FSAK design

Combined phacoemulsification and arcuate keratotomy was performed by using the LenSx (version 2.23) femtosecond laser platform, which was guided by a real-time intraoperative spectral-domain OCT. On the basis of measurements of the corneal astigmatic axis made by preoperative corneal topography, a single arcuate keratotomy incision was paired with the 3.0-mm primary corneal incision for phacoemulsification, which was located at the corneal steep meridian. The width of FSAK was calculated online by using the Donnenfield Nomogram (; a conversion arc, 9.0 mm in diameter, was needed by using LRI-incision size multiplied by 9/11. Before surgery began, the patient was seated at a slit-lamp with head aligned vertically and the corneal limbus was marked at the 0° and 180° positions with a sterile marker. The femtosecond laser energy was set at 3.0 μJ, and spot and layer separation were set at 4 μm. Keratotomy incision was placed at 85% depth of corneal thickness; the side-cut angle was set at 90 degrees at a 9.0-mm arc diameter. The primary corneal incision had a tri-planar configuration with a width of 3.0 mm, and was located at the steeper corneal meridian. One secondary incision with a width of 1.0 mm was located 90 degrees from the primary corneal incision. An example of the programmed FSAK in FLACS is shown in Fig. 1.

Fig. 1
figure 1

An example of the programmed femtosecond laser-assisted astigmatic keratotomy in femtosecond laser assisted cataract surgery

Preoperative and postoperative examinations

All patients underwent examinations before surgery and 3 months after surgery, performed by the same ophthalmic technician. Preoperatively, all patients underwent an extensive ophthalmic evaluation that included slit-lamp examination, tonometry, uncorrected distance visual acuity (UDVA), corrected distance visual acuity (CDVA), manifest refraction, dilated fundoscopy, non-contact specular microscopy (SP2000P, Topcon), and corneal topography (OPD-Scan III, Nidek). At the 3-month follow up, slit-lamp examination, tonometry, UDVA, CDVA, manifest refraction, and corneal topography were repeated. Preoperative and postoperative UDVA and CDVA, manifest refraction spherical equivalent (MRSE), and the refractive and corneal astigmatisms were recorded; vector analysis of the astigmatic changes was performed by using the Alpins vector method.

Vector analysis of astigmatic changes

Keratometric astigmatic changes were evaluated 3 months postoperatively by vector analysis with the Alpins method [10,11,12]. The Alpins method allows evaluation by three fundamental vectors: (1) target-induced astigmatism (TIA) vector, defined as the astigmatic change that the surgery was intended to induce, (2) surgically induced astigmatism (SIA) vector, defined as the astigmatic change that the surgery actually induced, and (3) difference vector (DV), defined as the induced astigmatic change that would enable the initial surgery to achieve its intended target.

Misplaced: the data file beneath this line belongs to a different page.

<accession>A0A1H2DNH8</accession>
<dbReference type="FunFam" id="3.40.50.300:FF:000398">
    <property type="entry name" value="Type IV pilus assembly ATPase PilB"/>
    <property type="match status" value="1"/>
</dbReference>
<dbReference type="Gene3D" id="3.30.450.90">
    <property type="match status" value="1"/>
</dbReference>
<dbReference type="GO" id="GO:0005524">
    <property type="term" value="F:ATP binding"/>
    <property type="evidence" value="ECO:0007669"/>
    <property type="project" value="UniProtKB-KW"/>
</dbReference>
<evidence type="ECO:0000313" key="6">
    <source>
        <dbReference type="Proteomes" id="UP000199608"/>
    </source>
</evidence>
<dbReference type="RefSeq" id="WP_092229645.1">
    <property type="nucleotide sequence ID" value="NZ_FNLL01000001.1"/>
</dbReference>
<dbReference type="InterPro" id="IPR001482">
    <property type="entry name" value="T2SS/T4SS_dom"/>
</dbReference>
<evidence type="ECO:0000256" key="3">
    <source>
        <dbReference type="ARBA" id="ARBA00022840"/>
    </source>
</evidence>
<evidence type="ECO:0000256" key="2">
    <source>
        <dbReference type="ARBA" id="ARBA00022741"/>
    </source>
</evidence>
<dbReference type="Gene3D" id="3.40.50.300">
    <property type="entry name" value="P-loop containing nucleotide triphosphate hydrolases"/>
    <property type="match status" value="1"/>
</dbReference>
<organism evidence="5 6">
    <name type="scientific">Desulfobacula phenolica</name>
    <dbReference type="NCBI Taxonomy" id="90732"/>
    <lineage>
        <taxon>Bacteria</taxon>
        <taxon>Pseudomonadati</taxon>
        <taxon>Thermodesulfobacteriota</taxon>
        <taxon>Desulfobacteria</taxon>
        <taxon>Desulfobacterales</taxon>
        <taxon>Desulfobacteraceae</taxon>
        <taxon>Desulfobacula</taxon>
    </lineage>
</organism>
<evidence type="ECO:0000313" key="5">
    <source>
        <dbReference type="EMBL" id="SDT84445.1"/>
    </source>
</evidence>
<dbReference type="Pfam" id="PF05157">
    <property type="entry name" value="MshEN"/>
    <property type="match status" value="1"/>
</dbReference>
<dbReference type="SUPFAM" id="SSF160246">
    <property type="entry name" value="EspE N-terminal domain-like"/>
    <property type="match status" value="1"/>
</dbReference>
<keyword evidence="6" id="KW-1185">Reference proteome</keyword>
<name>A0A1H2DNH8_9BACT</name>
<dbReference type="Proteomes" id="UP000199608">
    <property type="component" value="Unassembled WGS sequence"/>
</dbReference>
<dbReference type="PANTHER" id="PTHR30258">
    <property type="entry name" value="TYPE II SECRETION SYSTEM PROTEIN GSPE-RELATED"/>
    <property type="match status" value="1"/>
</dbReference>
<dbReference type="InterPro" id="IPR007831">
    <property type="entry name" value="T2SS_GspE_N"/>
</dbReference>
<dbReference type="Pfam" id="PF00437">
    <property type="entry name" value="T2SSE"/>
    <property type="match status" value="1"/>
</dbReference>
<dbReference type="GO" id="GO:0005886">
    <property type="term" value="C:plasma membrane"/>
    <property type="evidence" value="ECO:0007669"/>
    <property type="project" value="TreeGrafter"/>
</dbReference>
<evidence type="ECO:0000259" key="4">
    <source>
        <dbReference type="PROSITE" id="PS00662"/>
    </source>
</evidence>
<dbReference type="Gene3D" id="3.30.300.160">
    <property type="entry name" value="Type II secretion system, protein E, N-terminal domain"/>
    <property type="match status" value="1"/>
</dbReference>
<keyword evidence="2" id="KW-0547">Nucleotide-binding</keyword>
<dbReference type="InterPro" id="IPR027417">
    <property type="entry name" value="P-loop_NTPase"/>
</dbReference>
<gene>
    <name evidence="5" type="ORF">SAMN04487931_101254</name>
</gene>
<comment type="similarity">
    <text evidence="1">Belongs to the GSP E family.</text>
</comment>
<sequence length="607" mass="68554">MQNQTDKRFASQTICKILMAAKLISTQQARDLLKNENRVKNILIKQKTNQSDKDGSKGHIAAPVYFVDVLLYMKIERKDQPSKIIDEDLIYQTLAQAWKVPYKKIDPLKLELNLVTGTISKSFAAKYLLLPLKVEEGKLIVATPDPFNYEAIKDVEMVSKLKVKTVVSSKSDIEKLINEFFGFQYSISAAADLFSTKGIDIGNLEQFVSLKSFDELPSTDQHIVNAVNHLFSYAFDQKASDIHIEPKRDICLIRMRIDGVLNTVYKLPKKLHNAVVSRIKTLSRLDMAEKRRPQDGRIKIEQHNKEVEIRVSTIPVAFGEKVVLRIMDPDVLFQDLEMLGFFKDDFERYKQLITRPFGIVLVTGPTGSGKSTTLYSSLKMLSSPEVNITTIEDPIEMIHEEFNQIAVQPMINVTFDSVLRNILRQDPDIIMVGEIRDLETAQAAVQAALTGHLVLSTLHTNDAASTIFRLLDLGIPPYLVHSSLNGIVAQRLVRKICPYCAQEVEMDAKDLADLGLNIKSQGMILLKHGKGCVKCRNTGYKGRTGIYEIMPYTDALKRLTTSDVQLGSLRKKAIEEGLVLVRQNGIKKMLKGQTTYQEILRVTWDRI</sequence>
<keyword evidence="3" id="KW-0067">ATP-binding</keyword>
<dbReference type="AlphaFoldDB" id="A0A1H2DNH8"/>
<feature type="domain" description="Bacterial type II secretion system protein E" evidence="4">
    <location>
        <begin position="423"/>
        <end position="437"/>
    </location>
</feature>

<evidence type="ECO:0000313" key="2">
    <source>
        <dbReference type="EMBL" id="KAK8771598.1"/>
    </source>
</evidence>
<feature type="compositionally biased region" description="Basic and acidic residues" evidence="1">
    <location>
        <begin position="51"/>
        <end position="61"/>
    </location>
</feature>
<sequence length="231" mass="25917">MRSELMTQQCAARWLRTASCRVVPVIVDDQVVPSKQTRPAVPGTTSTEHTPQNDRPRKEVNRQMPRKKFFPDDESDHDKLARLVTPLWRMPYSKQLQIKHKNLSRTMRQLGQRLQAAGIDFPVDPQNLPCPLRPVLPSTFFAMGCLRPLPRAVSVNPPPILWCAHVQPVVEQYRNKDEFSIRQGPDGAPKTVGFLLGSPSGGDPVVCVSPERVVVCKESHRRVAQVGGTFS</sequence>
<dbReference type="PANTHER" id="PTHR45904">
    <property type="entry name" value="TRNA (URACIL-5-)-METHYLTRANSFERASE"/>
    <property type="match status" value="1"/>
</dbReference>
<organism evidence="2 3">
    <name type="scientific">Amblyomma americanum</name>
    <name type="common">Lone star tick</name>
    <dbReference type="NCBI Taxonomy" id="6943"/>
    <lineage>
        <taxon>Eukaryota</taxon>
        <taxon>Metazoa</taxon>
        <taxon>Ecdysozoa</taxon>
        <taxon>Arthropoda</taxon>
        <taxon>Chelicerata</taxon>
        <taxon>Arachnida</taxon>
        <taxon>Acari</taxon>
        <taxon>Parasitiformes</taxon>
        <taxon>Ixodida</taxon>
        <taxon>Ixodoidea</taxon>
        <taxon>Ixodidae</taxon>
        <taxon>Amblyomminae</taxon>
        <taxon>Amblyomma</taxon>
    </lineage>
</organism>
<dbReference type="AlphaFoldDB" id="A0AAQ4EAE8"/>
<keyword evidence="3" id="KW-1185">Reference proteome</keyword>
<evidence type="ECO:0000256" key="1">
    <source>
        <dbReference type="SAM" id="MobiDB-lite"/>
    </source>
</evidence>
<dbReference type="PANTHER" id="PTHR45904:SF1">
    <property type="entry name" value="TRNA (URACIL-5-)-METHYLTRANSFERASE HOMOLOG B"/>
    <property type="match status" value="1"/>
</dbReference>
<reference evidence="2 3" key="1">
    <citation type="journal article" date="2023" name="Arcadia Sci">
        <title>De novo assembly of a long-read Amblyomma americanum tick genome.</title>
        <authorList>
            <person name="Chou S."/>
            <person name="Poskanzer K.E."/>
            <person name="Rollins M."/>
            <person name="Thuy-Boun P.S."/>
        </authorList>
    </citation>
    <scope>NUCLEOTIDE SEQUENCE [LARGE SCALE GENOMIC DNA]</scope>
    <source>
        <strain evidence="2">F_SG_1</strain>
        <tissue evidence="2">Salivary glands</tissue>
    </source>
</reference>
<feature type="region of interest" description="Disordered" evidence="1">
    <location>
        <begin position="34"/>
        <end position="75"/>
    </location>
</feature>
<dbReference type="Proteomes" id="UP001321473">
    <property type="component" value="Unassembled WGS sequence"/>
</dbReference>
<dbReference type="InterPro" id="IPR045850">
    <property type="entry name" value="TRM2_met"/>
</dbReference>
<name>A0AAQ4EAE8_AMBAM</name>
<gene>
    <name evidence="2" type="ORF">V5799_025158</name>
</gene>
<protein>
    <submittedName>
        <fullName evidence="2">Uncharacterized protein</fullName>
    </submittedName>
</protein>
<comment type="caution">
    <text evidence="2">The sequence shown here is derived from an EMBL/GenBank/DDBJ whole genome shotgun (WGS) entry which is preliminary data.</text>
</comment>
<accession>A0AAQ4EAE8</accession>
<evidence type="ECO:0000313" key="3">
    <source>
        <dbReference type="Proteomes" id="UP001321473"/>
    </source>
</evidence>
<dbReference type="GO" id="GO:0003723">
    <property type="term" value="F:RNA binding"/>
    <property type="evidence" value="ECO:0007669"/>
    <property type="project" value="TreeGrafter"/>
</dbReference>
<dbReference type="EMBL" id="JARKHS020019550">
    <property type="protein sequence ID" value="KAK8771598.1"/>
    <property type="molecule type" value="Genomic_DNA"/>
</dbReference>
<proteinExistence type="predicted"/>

Furthermore, relationships among these three fundamental vectors were calculated at follow-up: (1) magnitude of error (ME), defined as the arithmetic difference between the magnitudes of SIA and TIA (ME > 0 indicates overcorrection and ME < 0 indicates undercorrection), (2) angle of error (AE), which is the angle described by the vectors of SIA versus TIA (AE close to zero indicates no significant systematic error of misaligned treatment), (3) correction index (CI), the ratio of SIA to TIA (CI > 1 indicates overcorrection; CI < 1 indicates undercorrection), (4) index of success (IOS), which is the ratio of DV to TIA (indicates the success rate in correction of astigmatism), (5) flattening index (FI), the proportion of SIA that is effective in reducing astigmatism at the intended meridian.

Statistical analysis

All descriptive statistical analyses were performed with SPSS software (version 17.0, SPSS, Inc.). The numerical data were expressed as‾χ ± s and the percentage data were expressed in %. A P-value < 0.05 was considered statistically significant. Student’s t-test was applied to compare refractive astigmatism, corneal astigmatism, MRSE, UDVA, and CDVA preoperatively and 3 months postoperatively. The χ2 test was used to analyze the rate of wearing spectacles.


This study analyzed 25 eyes of 25 patients. Of the 25 eyes, 11 (44%) belonged to men and 14 (56%) to women. The mean age of the patients was 68.56 ± 8.41 years at the time of surgery (range: 55–89 years). FLACS combined with FSAK was successfully performed on all 25 patients without incision-related complications.

Visual acuity and astigmatic change